In our study of the biblical doctrines summarized in the Heidelberg Catechism, we have seen how the old covenant saints looked forward to God’s supernatural intervention to save His people (Isa. 7:14). When the Lord did intervene to redeem us, however, He did so in a manner different from His other miraculous works in the history of redemption. His intervention for our salvation was unique, for in order to save us the Son of God became incarnate in the person of Jesus Christ. Our Creator entered into human history and human experience to rescue us.
This was the only way we could be saved. The Son of God had to enter human history and unite to Himself a human nature, the Mediator had to be true God, as the answer to question 17 of the Heidelberg Catechism explains. Why was this the case? First, the nature of God’s love for the world demanded the incarnation. In today’s passage, we read that “God so loved the world” (John 3:16). The Greek word for “so” is houtōs, an intensifying adverb that signifies “in this manner.” Jesus’ point was that God’s love for His creation is such that the highest and clearest way that He could declare this love was for the Son to atone for His people’s sin. God loves the world so deeply, so magnificently, that only giving Himself in the person of His Son could show the extent of His love. This kind of love demanded such a sacrifice.
Furthermore, only a Redeemer who was truly God could bear the weight of sin. One person can hardly suffer the fullness of God’s wrath against his sin and respond appropriately. In fact, unredeemed people in hell continue resisting the Lord even under His wrath. They recognize the justness of their punishment, but they do not love God for His justice, nor do they act logically and stop rebelling against Him. Forever the “evildoer” will “still do evil” and the “filthy” will “still be filthy” (Rev. 22:11). Impenitent sinners will remain unclean, doing “what is detestable or false,” chafing at God’s judgment outside the gates of the New Jerusalem (21:27). If a mere human cannot bear God’s wrath for his sin, how could one bear God’s wrath for the sins of many?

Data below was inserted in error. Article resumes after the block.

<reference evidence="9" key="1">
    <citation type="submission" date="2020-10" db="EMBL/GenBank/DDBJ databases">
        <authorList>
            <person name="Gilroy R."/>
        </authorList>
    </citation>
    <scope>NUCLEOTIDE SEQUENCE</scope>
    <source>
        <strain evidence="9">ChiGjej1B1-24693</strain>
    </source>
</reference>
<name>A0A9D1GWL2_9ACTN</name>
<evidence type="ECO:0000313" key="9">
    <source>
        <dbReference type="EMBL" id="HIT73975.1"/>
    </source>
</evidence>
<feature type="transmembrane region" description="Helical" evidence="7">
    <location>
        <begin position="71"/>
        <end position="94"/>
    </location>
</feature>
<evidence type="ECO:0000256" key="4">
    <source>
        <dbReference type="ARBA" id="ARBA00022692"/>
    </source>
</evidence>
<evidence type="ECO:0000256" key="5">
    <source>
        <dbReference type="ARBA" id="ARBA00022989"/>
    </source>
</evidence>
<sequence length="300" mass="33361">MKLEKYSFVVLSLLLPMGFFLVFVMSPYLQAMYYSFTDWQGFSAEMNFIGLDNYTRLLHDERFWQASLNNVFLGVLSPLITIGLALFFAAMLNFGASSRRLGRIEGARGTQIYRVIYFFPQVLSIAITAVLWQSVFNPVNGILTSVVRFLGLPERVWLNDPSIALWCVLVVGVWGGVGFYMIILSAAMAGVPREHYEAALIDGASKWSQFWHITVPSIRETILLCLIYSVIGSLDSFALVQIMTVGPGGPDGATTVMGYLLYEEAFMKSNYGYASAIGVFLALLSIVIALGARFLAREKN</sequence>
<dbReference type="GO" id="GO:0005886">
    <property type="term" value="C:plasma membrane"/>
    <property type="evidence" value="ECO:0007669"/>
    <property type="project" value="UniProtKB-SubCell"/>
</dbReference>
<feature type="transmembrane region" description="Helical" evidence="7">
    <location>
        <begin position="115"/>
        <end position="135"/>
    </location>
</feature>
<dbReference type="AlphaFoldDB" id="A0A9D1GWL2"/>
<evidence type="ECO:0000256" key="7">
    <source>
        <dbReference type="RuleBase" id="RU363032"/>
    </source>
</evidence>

Moreover, would it not be more difficult to bear the Lord’s wrath for many if one were sinless and undeserving of such pain? Yet Jesus did all this because His divinity sustained Him on the cross.
In Cur Deus Homo, Anselm of Canterbury gives another reason why the Mediator must be fully God: “If any other person [except God] were to redeem a man from eternal death, the redeemed man would be rightly judged to be his servant” (chap. 5). If Jesus were merely human, we would be devoting all that we are to a mere man. Because Jesus is God incarnate, we can serve Him wholeheartedly, knowing that we give ourselves entirely to the Lord.